Cells contain structures called organelles. They are like small organs within the cell that have specific functions. Some of the organelles and other structures one might expect to find in this theoretical cell are endoplasmic reticulum, Golgi apparatus, mitochondria, nucleus, DNA, RNA, and cell membrane. At the very least, the theoretical minimum set of component parts to sustain cellular life needed to be present at the same time and place. The component parts needed to be structurally correct and needed to, by chance and unknown natural processes not associated with living organisms, be in a state of correct assemblage. That is a strange concept. The complete simplest theoretical cell needed to be produced by a set of natural processes, then transition from a dead state to a living state, and then grow and reproduce by an entirely different set of natural processes other than the ones that originally generated it. Highly improbable? No. Totally impossible.
Cornucopia of other problems:
Due to the fact that there is massive amounts of calcium on land and in the oceans, there would be no free phosphorus to form DNA. All the theoretically free phosphorus would end up in the form of calcium phosphate in no time.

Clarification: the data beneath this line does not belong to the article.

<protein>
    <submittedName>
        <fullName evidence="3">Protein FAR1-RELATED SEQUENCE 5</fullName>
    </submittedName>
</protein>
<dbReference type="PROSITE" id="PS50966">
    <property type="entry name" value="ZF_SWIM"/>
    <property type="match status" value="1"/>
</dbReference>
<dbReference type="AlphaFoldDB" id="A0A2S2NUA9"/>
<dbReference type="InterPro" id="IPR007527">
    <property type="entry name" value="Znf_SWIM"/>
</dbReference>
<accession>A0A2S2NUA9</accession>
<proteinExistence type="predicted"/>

The theoretical primordial earth atmosphere contained no oxygen. As useful molecules were theoretically being produced by bolts of lightning they would be destroyed by ultraviolet light since there would be no ozone layer. Some molecules would end up in the ocean and if submerged deep enough to be unaffected by UV radiation would be in the ocean along with other lucky molecules in a state of near infinite dilution. At some later time some of these molecules might end up on land in a muddy little evaporating puddle or pond with less dilution. Then they would be destroyed by ultraviolet light. If the atmosphere contained oxygen, these same molecules would be oxidized and useless.
The same lightning that could produce organic molecules could and would far more easily destroy previously generated molecules. That is just how the physics works. Some fortunate few would make it to the depths of the ocean.
Some might theorize that the first living cell might be of the type that would exist near a submerged volcanic vent far from the perils of the earths surface. This cell would reproduce and future generations of cells would produce oxygen by some method other than photosynthesis. As impossible as this is, you still have to get to that first cell. So all the afore mentioned problems still apply.